they also put the “st” on words like among. Idea was ider. I have no ider where she is. Orkra was orkrie. Go pick some orkie for dinner. Soda water was sodie water. Want was wont. Do you wont a bottle of sodie water. Fellow is feller. Who was that feller out yonder.

  • RW McCoy

    I only stumbled on this one today as I was editing some questions and answers for a friend. The sentence, ‘She is also popular among other celebrities.’ instantly grated on my sense of good English, but the problem wasn’t grammar. It was me.
    As a Canadian, I wasn’t even aware that ‘amongst’ was supposedly British English. Actually, it is widely used in Canada and is probably common in most Commonwealth countries.
    Personally, I am in the OED camp with the idea of ‘amongst’ being dispersed or intermixed. I also suspect, I prefer to use ‘among’ at the beginning of a sentence and ‘amongst’ elsewhere.
    In the mean time, I will be on my guard of correcting others.

  • William Hooper

    Mark Stewart’s comment above nailed it. (April 12, 2008 6:35 pm)

    I couldn’t state it any better. “Amongst” and “whilst” are fine for our British and Australian brothers but for an American to use these words sounds affected. (If any American politician uttered these words he would lose votes.) Perhaps it’s irrational and unfair but “amongst” and “whilst” have the effect of pretentiousness. To my American compatriots don’t go there!

  • Colin

    William Hooper states “If any American politician uttered these words he would lose votes.” Perhaps so, William, but it says more about the
    state of our nation than the politician in question. While we somehow
    accept the garbled elocution of a Sarah Palin, we sneer at the eloquence
    of a Barack Obama?

  • Rich

    @azedeh: climate is over longer periods of time and larger distances. Weather is what’s going on at a certain time and a certain place. So “it’s windy and 90 degrees” describes weather, but “it’s usually windy and about 90 degrees in this area at this time of year” is talking about climate. You cannot predict the weather from climate except in statistical terms. “It will probably be windy today.”

  • Ben

    Just as an aside, there’s a spaceship in Iain M Banks’s novel “Surface Detail” called the “Sense Amid Madness, Wit Amidst Folly”. I have been wondering while reading it whether there is a particular grammatical reason why he uses amid in the first clause and amidst in the second, or whether it was just some unconscious thing. Is it a quote from somewhere? Anyone?

  • venqax

    Good question. Maybe it should just be, “Senst Amidst Madnesst, Witst Amidst Follyst” and we be donst withst it. As the meanderings and speculations here illustrate, the -sts simply add nothing, if they meant something at some point no one knows what it was, and there is no reason to retain them, except for a primarily UK-based perceived value in retaining old things that no longer have any purpose or ….hmmm….now that it comes up…j/k 🙂

  • leni namwocam

    It may be too late to chip in to this post, but I’d just like to point out that:
    a) “Cat amongst the pigeons” sounds better to me, as a UK native;
    b) Sometimes it has more to do with euphony, as in the Snatch example;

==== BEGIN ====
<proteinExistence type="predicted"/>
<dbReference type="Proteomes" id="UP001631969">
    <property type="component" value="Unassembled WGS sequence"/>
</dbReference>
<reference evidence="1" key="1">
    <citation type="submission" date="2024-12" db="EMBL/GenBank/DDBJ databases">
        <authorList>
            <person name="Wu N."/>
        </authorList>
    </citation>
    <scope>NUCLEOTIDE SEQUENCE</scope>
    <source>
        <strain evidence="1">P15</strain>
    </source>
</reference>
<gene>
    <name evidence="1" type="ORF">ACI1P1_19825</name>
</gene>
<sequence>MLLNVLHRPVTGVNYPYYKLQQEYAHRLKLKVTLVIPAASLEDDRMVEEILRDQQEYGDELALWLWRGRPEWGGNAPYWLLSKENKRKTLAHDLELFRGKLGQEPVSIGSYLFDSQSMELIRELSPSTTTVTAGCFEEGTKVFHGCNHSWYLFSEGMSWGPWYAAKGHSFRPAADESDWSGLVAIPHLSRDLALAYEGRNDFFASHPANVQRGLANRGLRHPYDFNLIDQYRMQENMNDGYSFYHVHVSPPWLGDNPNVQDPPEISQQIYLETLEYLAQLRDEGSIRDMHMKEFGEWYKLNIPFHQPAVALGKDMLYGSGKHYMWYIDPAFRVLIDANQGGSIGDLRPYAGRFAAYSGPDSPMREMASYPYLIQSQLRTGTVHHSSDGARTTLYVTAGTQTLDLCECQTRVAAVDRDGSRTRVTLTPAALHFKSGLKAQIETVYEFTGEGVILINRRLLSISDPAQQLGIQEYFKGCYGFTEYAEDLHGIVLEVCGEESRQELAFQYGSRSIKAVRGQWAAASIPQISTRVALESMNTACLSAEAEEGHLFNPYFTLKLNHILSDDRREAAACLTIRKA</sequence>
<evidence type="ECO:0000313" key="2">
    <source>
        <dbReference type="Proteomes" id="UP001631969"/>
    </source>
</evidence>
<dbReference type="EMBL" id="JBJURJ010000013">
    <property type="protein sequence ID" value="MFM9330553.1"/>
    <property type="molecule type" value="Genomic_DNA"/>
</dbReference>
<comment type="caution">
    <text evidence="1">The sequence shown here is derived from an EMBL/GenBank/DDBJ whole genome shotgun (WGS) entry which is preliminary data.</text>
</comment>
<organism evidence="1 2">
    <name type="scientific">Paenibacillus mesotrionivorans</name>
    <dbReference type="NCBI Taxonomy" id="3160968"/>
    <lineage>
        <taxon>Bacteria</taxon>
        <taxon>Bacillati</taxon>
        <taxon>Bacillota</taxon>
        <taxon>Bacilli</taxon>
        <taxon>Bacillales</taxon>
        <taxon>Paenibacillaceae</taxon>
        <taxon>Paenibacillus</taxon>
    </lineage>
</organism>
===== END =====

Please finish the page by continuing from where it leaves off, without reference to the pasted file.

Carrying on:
c) While I tend to agree that the use of “amongst” and “whilst” may be “typical of a writer reaching for an appearance of sophistication by the use of pompous styling rather than effective or substantive content”, I must admit to doing this in my work as a translator/editor, where the actual content is the client/author’s remit and my job is to make it look/sound good. I think it is justfiable… for instance, if Thor in the Avengers movie spoke in an Alabama twang, it wouldn’t quite come off.

  • venqax

    While I tend to agree that the use of “amongst” and “whilst” may be “typical of a writer reaching for an appearance of sophistication by the use of pompous styling rather than effective or substantive content”,

    I don’t. It appears from the above that distinctions between among and amongst and while and whilst are pretty much standard in British English. So, if the speaker/writer were British I would not assume anything pompous in making it (unless, of course, it was clearly used incorrectly by British standards). In an American, OTOH, were to say amongst or whilst, it would raise an “alert”, depending on context. Amongst, e.g., is common in some dialects of Am English, but it’s not standard. I don’t know of whilst being common in any American speech. So, yes, coming from an Am it probably would sound affected, maybe depending on context.

  • Kevin Matthew Jones

    I haven’t read all of the comments above, but I use this general rule of thumb: ‘among’ in most contexts, but I use ‘amongst’ when the following word begins with a vowel, because as the article states, it flows better and sounds less awkward.

  • Brian

    Deborah Kean on December 1, 2010 2:40 am
    To Andee,
    Regarding Microsoft spell check – the default as installed in all the language schools and offices where I have worked for the past 5 years, is US English.
    The latest iteration of Word is even worse – it isn’t possible to change that default! (I have always tried to change it wherever I am, to NZ E).
    So, a curse on Microsoft,

    You can get around Microsoft’s dictatorship against non-American English speakers by going into Windows Explorer, to the Office directory, mouse click properties, and remove the read only attribute of the entire folder. Then change the language settings before going out of WE properties.

    And the way American companies treat non-American English speakers shows that Americans are (cultural) dictators.

  • Lindsay

    I hope we can all agree that just because somebody uses a word all the time doesn’t make it proper grammar. So the “I use the word ‘amongst,’ because it sounds better” defenses don’t really fly with me–particularly from the Americans. (I’m American and have no opinion on British usage.)